ThinkTank Shape Shifter Review

The search for the perfect camera bag is a quest that all photographers share. I can’t count how many bags I have tried over the years. What I have discovered is there is no perfect bag, no jack-of-all-trades. You will end up with an assortment of different bags in your stable for different purposes. That being said the ThinkTank Shape Shifter does a lot of things well and is one of the bags I use regularly.

The ThinkTank Shape Shifter out for a day of macro at Cape May.

The ThinkTank Shape Shifter out for a day of macro in Cape May.

This bag is a backpack designed to carry camera equipment and a laptop. One of the first things that drew me to the bag is the ability to work out of the bag without having to put it down to open it. It is also designed to expand and contract based on the amount of gear you have in the bag. There is a zipper, which can be opened and closed to make the bag larger or smaller. This is a great feature because it makes the bag scalable based on your needs.

The Shape Shifter uncompressed.

The Shape Shifter uncompressed.

There are two pockets on the front of the bag to hold cords, accessories and other essentials. The main compartment has 5 neoprene pockets designed to hold 2 bodies and 3 lenses, although you can put whatever you like in them. There is also a zippered mesh pocket and two mesh pouches. The mesh pouches are a great place to put top mount flashes.

The Shape Shifter compressed.

The Shape Shifter compressed.

At the back of the bag is the laptop compartment. It is the only padded part of the bag. This gets to one of the bag’s best features. Many bags have a lot of padding, too much. All of the padding makes a bag stiff and unnecessarily bulky. With having the laptop compartment padded and that section of the bag against your back the bag is very comfortable to wear. The five neoprene pockets give a little padding and protection to keep your gear from banging around. It is just enough to keep your equipment safe inside the bag.

The neoprene pouches give a little protection to your gear.

The neoprene pouches give a little protection to your gear.

Some people are afraid their gear will get broken if they do not have it in a heavily padded bag. They end up getting bags you could drop from the top of a ladder and have nothing happen. I used to be one of them. Then I asked myself–has it ever happened? Do I know anyone who has had his or her gear saved that way? The answer was no. One of the major down sides to the heavily padded bags is that they make everyday work more difficult. Is there time for the heavy padding? Absolutely there is! If I am going to spend the day out in the woods then I will want some more padding. But heavy padding is not needed for the everyday use at which this bag excels. The Shape Shifter is a great everyday bag that is easy to work out of.

This shows the mess pockets on the inside of the main compartment.

This shows the mesh pockets on the inside of the main compartment.

The bag is well constructed and rugged like all of the ThinkTank bags I have used. I have never had any problems with the zippers or other hardware. The nylon material is durable and will take a lot of abuse. Another of my favorite features of the bag is its compatibility with the modular system belt and pouches. The padded belts that can be combined with the bag add comfort when you are going to be wearing it all day. The bag also comes with a rain cover, which I have had to use unexpectedly on several occasions.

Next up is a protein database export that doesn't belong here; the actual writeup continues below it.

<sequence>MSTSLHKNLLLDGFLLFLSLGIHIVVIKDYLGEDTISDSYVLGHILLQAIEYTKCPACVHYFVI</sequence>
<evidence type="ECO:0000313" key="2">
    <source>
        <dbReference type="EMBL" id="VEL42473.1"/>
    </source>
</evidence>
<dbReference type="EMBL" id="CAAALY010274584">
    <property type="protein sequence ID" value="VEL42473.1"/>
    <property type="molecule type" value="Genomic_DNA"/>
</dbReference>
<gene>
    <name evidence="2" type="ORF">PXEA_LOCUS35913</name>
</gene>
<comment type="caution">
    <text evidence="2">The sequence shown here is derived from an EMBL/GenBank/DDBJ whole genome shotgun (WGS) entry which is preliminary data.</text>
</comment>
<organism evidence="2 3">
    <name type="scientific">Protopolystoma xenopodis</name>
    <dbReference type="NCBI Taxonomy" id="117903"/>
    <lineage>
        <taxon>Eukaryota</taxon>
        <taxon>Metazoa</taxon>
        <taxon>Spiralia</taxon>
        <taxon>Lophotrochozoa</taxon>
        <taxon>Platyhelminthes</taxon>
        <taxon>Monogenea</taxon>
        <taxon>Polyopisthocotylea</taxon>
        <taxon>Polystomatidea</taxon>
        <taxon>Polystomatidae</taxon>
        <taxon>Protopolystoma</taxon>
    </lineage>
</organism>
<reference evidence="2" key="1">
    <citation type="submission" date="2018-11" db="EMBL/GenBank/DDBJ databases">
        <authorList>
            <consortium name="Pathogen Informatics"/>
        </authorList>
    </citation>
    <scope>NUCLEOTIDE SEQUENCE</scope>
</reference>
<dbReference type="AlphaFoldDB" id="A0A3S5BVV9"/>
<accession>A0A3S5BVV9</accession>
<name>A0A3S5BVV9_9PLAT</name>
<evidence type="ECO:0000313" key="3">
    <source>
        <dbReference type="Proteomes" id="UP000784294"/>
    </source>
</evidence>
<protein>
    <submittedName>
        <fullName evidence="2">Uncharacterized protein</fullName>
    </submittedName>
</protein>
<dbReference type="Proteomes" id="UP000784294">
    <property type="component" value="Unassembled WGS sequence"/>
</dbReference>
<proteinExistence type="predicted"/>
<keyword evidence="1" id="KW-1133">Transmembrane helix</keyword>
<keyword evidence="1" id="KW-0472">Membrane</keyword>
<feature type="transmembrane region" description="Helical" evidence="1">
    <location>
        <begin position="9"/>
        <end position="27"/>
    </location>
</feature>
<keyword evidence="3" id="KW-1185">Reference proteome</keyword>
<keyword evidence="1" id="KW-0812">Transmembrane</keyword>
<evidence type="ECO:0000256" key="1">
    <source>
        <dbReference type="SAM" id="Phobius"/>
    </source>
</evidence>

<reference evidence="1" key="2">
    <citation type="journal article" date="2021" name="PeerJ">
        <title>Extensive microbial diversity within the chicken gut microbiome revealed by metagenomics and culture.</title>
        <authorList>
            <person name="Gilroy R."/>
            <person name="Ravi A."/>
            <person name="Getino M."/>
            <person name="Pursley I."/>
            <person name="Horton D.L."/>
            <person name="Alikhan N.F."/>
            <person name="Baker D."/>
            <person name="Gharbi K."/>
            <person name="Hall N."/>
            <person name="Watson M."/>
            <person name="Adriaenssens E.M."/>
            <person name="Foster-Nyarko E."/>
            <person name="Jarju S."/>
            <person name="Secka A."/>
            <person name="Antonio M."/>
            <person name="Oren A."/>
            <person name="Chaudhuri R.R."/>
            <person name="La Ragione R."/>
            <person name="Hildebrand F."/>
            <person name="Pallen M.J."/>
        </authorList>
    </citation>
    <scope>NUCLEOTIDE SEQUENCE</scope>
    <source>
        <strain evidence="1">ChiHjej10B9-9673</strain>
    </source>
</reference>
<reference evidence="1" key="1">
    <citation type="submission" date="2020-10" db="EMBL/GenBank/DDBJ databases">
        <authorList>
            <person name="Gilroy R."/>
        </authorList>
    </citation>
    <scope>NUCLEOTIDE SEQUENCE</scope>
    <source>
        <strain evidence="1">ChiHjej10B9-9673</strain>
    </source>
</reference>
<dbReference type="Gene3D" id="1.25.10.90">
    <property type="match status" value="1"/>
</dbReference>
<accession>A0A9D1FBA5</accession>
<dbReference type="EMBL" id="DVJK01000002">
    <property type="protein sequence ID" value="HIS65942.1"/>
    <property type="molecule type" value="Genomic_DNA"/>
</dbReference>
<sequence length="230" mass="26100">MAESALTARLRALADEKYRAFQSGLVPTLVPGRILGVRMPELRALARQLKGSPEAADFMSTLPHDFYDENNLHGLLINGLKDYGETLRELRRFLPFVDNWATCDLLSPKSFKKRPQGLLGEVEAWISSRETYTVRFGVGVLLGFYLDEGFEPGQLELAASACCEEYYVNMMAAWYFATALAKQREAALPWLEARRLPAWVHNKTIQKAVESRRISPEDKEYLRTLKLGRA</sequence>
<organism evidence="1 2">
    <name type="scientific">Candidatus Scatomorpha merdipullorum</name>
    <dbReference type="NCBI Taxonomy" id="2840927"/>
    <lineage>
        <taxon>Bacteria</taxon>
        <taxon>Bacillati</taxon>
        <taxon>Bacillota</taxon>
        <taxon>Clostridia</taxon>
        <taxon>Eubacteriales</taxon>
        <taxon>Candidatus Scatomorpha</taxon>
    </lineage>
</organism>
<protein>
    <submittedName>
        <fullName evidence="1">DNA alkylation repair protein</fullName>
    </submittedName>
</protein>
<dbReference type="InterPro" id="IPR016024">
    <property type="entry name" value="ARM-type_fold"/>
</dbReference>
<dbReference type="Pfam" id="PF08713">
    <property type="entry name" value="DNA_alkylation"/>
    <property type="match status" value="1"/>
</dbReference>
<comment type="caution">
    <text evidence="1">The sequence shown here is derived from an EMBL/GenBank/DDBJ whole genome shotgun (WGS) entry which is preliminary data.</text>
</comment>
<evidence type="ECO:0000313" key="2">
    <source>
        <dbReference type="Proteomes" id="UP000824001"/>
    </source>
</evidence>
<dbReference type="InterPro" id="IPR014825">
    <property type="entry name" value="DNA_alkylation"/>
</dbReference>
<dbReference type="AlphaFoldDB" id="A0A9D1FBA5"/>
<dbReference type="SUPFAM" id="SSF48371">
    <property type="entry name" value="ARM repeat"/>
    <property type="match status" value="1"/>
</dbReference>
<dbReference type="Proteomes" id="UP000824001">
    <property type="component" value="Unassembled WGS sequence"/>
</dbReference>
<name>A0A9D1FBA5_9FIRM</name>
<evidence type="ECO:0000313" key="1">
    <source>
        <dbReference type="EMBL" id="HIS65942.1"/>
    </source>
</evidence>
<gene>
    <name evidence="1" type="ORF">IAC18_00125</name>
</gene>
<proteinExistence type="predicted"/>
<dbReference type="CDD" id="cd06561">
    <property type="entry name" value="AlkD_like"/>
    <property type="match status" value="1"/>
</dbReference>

I use this bag alone regularly for local jobs and I take it with me as a gear and laptop bag along with my rolling bag when traveling. For macro work it is great when going to photograph for a couple of hours in a garden type environment. There are many times when I will have larger bags in the car with a bunch of gear and use this as my walking around bag. I will run back to the car to swap out and change around gear while keeping the load on me as light as possible.

The major gear for the minimalist macro setup.

The major gear for the minimalist macro setup.

When using this bag for travel on non-photography related trips these items are what I pack in it: I have one camera body, the 16-35 and my 100mm macro. I will bring my extension tubes, a top mount flash and the LED ringlight. Besides these basics I will have cards, card reader, power cords, chargers and so on. Finally I have my laptop. This is my bare bones macro setup when on the road just in case I get the chance to do a little photography.

When I am working local assignments for non-macro and non-sports projects that don’t require a lot of gear here is what I pack in the bag. These are normally candid or informal group assignments. I have two bodies, the 16-35, the 70-200 and my 24-70. I have two top mount flashes and a battery back for one of them. Then I will have extra batteries, memory cards and so on. I will also bring a couple of extension tubes in case I can throw in some macro work.

The layout for the walking around kit.

The layout for the walking around kit.

Overall this is a great lightweight bag. If I could add one thing it would be an extra divider in the laptop compartment so I could separate the laptop from the portable hard drive I keep in there when traveling. I have cut a piece of padding I use to separate them but it would be nice to be able to Velcro it in place. I would absolutely recommend this bag for the applications described above. When evaluating any bag remember to judge it based on a specific purpose. There is no one bag that will do everything.

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